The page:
# 16.0  47.0  60.4  64.0  66.0  66.0  66.0  66.0  66.0  67.0  69.0  70.0  71.0  71.0  71.0  71.0  71.0  71.0  71.6  73.0  87.0

    # okay, going to use 45 as min overlap, as that captures >95% of the sequences in there
merged_16S <- mergePairs(dada_forward_16S, derep_forward_16S, dada_reverse_16S,
                         derep_reverse_16S, minOverlap=45)

seqtab_16S <- makeSequenceTable(merged_16S)
dim(seqtab_16S)[2] # 1,157
sum(seqtab_16S) # 36,149

seqtab.nochim_16S <- removeBimeraDenovo(seqtab_16S, method="consensus", multithread=T,

dim(seqtab.nochim_16S)[2] # 523

sum(seqtab.nochim_16S)/sum(seqtab_16S) # 0.70

taxa_16S <- assignTaxonomy(seqtab.nochim_16S, "silva_nr_v132_train_set.fa.gz",
                           multithread=T, tryRC=T)

getN <- function(x) sum(getUniques(x))

track_16S <- data.frame(row.names=samples, dada2_input=filtered_out_16S[,1],
                        denoised=sapply(dada_forward_16S, getN),
                        merged=sapply(merged_16S, getN), table=rowSums(seqtab_16S),
                        "perc_reads_survived"=round(rowSums(seqtab.nochim_16S)/filtered_out_16S[,1]*100, 1))


#            dada2_input filtered denoised merged table no_chimeras perc_reads_survived
# ERR1018543       30058    21882    21030  15685 15685       11500                38.3
# ERR1018546       33284    25467    24634  20464 20464       13898                41.8

## making and writing out standard output files:
# giving our seq headers more manageable names (ASV_1, ASV_2...)
asv_seqs_16S <- colnames(seqtab.nochim_16S)
asv_headers_16S <- vector(dim(seqtab.nochim_16S)[2], mode="character")

for (i in 1:dim(seqtab.nochim_16S)[2]) {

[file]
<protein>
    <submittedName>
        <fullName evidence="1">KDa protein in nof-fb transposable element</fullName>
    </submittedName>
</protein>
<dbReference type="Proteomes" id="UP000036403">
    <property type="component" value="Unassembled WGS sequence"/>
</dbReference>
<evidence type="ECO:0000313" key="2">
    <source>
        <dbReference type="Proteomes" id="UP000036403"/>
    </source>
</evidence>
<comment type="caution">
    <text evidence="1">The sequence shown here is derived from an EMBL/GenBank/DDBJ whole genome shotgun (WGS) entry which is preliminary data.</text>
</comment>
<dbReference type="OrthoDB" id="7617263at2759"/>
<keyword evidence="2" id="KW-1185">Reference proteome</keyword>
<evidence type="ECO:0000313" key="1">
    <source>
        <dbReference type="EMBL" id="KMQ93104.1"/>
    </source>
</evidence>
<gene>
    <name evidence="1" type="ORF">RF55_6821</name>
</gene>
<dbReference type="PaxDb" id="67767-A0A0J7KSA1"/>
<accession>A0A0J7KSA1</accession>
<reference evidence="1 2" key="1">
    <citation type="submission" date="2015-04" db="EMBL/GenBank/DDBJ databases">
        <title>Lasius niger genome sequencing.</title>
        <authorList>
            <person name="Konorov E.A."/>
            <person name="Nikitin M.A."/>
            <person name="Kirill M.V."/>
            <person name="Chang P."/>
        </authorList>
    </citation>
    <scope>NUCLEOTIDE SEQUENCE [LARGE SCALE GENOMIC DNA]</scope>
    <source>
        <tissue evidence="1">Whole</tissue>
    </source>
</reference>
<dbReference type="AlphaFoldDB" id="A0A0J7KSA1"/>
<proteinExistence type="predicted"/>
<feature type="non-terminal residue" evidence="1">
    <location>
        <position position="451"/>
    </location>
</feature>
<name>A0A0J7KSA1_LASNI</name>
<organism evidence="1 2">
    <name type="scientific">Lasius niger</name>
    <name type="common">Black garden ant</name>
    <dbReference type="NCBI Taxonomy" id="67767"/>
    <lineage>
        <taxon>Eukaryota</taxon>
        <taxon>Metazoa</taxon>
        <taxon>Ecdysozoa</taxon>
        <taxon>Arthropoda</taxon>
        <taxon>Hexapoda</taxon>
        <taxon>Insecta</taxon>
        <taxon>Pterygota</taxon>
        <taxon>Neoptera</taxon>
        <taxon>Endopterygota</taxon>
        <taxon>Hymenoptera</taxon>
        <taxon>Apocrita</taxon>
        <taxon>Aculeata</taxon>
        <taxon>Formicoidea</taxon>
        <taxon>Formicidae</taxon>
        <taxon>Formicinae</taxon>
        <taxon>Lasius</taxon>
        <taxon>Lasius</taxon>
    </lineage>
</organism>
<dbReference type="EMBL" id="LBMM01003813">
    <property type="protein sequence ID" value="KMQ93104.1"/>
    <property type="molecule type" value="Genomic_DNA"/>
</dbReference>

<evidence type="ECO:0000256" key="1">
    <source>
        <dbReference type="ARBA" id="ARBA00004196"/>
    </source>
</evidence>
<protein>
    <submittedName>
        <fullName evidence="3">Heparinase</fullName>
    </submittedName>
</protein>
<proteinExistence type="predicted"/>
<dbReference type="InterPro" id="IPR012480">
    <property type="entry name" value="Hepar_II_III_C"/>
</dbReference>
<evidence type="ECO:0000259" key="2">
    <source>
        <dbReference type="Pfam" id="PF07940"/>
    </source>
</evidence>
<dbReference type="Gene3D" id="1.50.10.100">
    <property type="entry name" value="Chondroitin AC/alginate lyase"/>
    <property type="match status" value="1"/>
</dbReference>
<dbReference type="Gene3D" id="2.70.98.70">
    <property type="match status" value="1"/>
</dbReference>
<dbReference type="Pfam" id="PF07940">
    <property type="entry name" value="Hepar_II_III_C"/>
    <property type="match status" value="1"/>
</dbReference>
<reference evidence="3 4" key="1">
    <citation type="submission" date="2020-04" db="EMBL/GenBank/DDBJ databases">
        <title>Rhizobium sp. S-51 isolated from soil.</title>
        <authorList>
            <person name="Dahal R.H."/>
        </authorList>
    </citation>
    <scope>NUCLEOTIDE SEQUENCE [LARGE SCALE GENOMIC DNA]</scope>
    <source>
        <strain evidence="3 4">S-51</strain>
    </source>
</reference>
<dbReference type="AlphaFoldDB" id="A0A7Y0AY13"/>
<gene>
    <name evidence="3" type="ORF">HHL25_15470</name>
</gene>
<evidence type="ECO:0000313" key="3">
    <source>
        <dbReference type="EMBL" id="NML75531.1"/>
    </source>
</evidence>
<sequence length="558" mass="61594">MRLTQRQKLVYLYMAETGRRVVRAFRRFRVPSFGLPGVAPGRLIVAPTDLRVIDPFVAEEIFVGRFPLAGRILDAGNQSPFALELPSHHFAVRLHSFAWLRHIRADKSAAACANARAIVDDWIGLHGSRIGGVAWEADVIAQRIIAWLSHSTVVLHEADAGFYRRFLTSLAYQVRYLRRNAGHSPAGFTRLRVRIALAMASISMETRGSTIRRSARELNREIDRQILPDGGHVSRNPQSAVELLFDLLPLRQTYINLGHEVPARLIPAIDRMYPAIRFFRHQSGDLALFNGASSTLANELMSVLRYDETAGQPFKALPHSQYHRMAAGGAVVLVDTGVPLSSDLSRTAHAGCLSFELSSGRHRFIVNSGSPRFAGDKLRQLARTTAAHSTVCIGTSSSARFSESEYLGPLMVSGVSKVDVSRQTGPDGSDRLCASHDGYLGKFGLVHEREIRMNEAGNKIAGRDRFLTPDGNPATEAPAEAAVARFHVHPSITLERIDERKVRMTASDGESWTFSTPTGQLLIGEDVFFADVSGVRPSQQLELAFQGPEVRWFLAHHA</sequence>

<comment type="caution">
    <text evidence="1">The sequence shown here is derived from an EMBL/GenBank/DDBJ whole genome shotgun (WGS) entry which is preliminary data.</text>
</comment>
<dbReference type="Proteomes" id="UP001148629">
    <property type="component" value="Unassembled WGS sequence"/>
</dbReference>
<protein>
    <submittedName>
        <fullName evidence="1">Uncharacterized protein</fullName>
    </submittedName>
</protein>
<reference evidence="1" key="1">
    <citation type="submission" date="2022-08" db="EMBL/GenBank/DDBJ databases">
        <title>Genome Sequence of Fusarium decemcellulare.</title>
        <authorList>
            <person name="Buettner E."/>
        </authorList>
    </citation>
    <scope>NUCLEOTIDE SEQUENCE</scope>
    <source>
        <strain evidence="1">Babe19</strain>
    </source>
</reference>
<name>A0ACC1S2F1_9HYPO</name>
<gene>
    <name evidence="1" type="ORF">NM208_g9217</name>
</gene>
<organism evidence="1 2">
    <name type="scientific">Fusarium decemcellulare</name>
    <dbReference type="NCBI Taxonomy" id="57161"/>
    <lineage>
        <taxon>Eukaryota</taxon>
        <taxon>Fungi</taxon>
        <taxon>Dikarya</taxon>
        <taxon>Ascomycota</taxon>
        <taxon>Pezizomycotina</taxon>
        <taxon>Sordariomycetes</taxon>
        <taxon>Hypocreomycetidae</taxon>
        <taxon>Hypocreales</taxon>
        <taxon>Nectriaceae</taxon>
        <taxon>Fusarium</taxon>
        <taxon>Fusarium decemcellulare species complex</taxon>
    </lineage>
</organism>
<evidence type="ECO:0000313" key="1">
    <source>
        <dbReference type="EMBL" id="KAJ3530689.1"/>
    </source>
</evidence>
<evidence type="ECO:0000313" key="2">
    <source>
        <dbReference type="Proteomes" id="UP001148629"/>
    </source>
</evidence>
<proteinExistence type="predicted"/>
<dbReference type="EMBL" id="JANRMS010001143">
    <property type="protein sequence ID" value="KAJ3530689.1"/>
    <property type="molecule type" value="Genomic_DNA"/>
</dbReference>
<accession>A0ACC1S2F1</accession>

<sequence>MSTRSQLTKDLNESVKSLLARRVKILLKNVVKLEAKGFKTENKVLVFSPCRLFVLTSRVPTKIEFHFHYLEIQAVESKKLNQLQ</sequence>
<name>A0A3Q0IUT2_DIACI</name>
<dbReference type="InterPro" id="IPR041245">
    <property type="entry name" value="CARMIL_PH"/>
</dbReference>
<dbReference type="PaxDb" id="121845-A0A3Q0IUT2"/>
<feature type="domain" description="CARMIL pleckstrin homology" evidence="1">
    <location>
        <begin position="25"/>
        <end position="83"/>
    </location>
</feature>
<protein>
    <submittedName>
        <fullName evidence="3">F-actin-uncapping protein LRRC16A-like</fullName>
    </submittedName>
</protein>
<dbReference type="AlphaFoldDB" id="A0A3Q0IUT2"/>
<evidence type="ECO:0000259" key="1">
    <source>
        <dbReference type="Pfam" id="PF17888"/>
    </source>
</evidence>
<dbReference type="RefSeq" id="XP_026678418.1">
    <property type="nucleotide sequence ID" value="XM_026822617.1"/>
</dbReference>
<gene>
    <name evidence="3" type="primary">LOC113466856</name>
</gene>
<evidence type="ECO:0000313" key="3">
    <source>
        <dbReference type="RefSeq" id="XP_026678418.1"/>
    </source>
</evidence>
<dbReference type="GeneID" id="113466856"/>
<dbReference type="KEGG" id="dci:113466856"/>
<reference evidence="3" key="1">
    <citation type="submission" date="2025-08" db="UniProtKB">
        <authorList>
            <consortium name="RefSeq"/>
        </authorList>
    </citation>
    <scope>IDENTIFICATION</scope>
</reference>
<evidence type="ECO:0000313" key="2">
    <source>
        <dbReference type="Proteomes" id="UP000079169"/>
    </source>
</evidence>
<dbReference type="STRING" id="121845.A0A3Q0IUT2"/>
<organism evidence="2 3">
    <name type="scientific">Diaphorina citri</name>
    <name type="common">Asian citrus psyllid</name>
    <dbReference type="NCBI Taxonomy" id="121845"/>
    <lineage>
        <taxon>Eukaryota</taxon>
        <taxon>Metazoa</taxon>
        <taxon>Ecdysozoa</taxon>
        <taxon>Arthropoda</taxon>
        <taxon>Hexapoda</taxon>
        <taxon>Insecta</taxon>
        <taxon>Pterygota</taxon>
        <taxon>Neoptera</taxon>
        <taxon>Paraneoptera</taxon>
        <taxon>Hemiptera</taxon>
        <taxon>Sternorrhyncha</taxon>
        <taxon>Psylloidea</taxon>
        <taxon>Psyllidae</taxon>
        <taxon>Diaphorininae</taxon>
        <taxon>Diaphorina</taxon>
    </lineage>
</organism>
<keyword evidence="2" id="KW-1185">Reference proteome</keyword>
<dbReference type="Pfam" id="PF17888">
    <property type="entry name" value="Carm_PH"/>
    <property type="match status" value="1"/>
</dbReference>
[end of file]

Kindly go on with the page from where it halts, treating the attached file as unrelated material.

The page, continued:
asv_headers_16S[i] <- paste(">ASV_16S", i, sep="_")

# fasta:
asv_fasta_16S <- c(rbind(asv_headers_16S, asv_seqs_16S))
write(asv_fasta_16S, "16S_ASVs.fa")

# count table:
asv_tab_16S <- t(seqtab.nochim_16S)
row.names(asv_tab_16S) <- sub(">", "", asv_headers_16S)
write.table(asv_tab_16S, "16S_ASVs_counts.txt", sep="\t", quote=F)

# tax table:
asv_tax_16S <- taxa_16S
row.names(asv_tax_16S) <- sub(">", "", asv_headers_16S)
write.table(asv_tax_16S, "16S_ASVs_taxonomy.txt", sep="\t", quote=F)

#### combining the 16S and 18S tables ####
dim(seqtab.nochim_16S)[2] # 523
dim(seqtab.nochim_18S)[2] # 280

head(colnames(seqtab.nochim_18S)) # the sequences are column names in these tables (matrices)
head(rownames(seqtab.nochim_18S)) # and the samples are the rows

  # so we can combind them with cbind:
seqtab.nochim <- cbind(seqtab.nochim_16S, seqtab.nochim_18S)
dim(seqtab.nochim) # 2 803
  # now this seqtab.nochime is still compatible with dada2, for instance
  # we can run the taxanomy call on the whole thing together:
taxa <- assignTaxonomy(seqtab.nochim, "silva_nr_v132_train_set.fa.gz", multithread=T, tryRC=T)

  # and we can also write out a combined fasta, count table, and taxonomy table, like we did for them individually above